Skip to main content
Premium Trial:

Request an Annual Quote

Proteomic Map of Hundreds of Cancer Cell Lines Helps Discover New Biomarkers

NEW YORK — Researchers have generated a pan-cancer proteomic atlas of cancer cell lines that shows the cancer proteome can be interrogated to find vulnerabilities, including drug sensitivities.

Using a data-independent acquisition mass spectrometry (DIA-MS) approach, the team generated the proteomes of nearly 950 cancer cell lines, representing more than 40 different cancer types, a resource they have dubbed the ProCan-DepMapSanger. By combining this proteomic dataset with other molecular and phenotypic data, the researchers uncovered thousands of protein biomarkers tied to cancer vulnerabilities, including ones not found at the transcriptome level.

"This proteomic dataset is a high-quality resource for mechanistic investigation of network organization and regulatory principles of the proteome, as well as for translational discoveries," senior author Roger Reddel from the University of Sydney and his colleagues wrote in their paper, which was published Thursday in Cancer Cell.

The researchers generated proteomes for each cell line using six replicates, for a total 6,864 DIA-MS runs. This approach, they noted, enables the reproducible generation of proteomes at scale. Their resulting ProCan-DepMapSanger dataset, which includes more than 40 cancer types and represents 28 different tissue types, encompasses nearly 8,500 proteins and expands the molecular characterization of these cancer cell lines.

By analyzing the dataset, the researchers could further identify the single-cell origins of the cell lines, as well as uncover drivers of the protein expression patterns they observed. For instance, using multiomics factor analysis, they combined their dataset with a range of other omics data, including gene expression and promoter methylation data, to find an enrichment of epithelial-to-mesenchymal transition markers across the cell lines.

Additionally, the researchers combined their proteomic dataset with data from drug and CRISPR-Cas9 gene essentiality screens. Through this, they uncovered dozens of drugs that were associated with the protein-level abundance of their target. For instance, they noted a negative association between EGFR abundance and its inhibitor gefitinib and a negative association between MET abundance and its inhibitor. For other drugs, they uncovered associations with the abundance of proteins functionally related to their targets.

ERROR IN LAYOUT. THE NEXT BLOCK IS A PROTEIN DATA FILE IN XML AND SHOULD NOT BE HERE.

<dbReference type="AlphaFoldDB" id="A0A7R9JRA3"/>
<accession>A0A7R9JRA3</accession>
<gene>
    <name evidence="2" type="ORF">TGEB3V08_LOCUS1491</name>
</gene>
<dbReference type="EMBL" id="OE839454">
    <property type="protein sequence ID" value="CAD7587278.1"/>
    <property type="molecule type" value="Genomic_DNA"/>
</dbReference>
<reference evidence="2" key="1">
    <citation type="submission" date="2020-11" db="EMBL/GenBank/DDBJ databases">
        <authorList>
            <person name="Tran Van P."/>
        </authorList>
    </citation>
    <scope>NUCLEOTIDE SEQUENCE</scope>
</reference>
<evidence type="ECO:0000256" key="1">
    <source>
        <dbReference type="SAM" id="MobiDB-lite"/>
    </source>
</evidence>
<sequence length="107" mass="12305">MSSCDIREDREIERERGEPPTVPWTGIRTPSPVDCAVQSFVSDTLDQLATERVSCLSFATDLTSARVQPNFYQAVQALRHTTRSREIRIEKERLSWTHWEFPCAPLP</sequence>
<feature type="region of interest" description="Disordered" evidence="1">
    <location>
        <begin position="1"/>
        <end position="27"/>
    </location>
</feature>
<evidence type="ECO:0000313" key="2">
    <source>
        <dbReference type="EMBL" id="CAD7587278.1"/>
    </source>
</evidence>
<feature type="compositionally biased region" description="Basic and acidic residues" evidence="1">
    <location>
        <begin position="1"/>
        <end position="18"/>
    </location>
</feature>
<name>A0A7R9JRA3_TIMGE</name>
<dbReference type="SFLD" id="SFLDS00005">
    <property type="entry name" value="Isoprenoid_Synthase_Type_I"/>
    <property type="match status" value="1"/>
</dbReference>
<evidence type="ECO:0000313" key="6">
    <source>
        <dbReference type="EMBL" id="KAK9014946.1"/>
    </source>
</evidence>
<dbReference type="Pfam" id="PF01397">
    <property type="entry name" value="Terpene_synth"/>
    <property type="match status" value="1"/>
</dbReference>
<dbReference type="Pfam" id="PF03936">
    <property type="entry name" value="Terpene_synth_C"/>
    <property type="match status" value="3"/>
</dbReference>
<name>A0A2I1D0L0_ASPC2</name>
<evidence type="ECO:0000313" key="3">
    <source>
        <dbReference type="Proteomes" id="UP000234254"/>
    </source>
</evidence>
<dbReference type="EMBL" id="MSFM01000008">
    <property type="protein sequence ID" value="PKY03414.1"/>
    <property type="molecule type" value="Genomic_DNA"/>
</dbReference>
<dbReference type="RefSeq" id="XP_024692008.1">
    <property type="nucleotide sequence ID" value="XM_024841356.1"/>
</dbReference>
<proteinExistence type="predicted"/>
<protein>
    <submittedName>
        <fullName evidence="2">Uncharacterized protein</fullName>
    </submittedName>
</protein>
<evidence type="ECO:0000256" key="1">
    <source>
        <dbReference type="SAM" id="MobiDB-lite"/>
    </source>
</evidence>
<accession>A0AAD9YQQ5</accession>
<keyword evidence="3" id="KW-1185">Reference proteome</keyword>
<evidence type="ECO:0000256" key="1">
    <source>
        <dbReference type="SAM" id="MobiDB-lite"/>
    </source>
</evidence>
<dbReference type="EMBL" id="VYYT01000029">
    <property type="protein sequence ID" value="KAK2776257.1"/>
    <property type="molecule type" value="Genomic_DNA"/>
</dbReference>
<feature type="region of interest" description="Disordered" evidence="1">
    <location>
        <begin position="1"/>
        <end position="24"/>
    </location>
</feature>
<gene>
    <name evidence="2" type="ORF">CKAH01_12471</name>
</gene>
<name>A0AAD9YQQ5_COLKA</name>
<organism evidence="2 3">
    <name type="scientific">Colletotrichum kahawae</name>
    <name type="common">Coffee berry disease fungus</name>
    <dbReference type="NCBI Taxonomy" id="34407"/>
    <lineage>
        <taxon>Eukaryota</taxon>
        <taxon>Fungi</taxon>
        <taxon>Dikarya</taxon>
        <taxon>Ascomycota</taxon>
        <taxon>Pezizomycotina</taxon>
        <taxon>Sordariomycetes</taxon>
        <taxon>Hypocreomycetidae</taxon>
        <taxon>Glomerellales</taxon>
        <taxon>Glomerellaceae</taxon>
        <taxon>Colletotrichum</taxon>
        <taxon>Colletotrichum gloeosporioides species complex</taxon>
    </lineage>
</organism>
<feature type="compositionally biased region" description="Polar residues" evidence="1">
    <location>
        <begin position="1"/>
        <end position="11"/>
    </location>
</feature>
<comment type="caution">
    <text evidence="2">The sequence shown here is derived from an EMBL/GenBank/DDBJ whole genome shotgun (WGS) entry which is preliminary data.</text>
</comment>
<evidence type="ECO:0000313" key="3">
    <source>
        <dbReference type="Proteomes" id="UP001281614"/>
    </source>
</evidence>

The researchers also developed a deep learning-based computational pipeline called Deep Proteomic Marker, or DeeProM, to identify protein-level biomarker associations that are not captured at the transcriptomic level. By analyzing more than 4 million drug-protein and 86 million CRISPR-Cas9-protein associations, they homed in on 7,698 drug-protein and 5,823 CRISPR-Cas9-protein associations indicating possible cancer vulnerabilities and protein biomarkers. After tissue-level filtering, they uncovered 108 drug-protein and 1,538 CRISPR-Cas9-protein associations that could not be predicted from gene expression data alone.

These included links between FOXA1 transcription factor knockout and levels of basigin (BSG), a plasma membrane protein that is expressed in breast cancer cells. BSG, the researchers noted, has been found to be involved in breast cancer progression and is linked to poor overall survival in patients with basal-like and triple-negative disease.

The pipeline further identified more than 100 tissue-type-level drug-protein associations, such as a link between sensitivity to an Aurora kinase inhibitor and the protein level of peptidyl-prolyl cis-trans isomerase H in bone-derived cell lines.

Random downsampling to 1,500 proteins had little effect on the power to predict drug response, as compared to the full proteome, the researchers added, noting that this finding underscores the connectiveness and co-regulation of protein networks.

"[T]his dataset represents a major resource for the scientific community, for biomarker discovery, and for the study of fundamental aspects of protein regulation that are not evident from existing molecular datasets," Reddel and colleagues wrote. "This will enable the identification of targets (including cell surface proteins) and treatments for validation in cancer tissue cohorts, with applications in precision oncology."